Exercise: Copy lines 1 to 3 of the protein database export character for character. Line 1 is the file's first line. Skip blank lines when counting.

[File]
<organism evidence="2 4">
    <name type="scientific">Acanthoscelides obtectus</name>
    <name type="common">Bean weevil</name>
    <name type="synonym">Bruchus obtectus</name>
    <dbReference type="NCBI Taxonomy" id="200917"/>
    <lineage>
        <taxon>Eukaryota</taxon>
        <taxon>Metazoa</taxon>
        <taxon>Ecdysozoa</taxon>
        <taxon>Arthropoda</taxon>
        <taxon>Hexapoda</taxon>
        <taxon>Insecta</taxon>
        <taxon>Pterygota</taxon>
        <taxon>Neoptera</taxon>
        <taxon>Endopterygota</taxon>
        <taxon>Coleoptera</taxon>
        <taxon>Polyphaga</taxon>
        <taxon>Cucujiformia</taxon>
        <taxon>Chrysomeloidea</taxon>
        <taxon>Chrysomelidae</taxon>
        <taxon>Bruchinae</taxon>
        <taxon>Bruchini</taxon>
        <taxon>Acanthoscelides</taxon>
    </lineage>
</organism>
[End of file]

<organism evidence="2 4">
    <name type="scientific">Acanthoscelides obtectus</name>
    <name type="common">Bean weevil</name>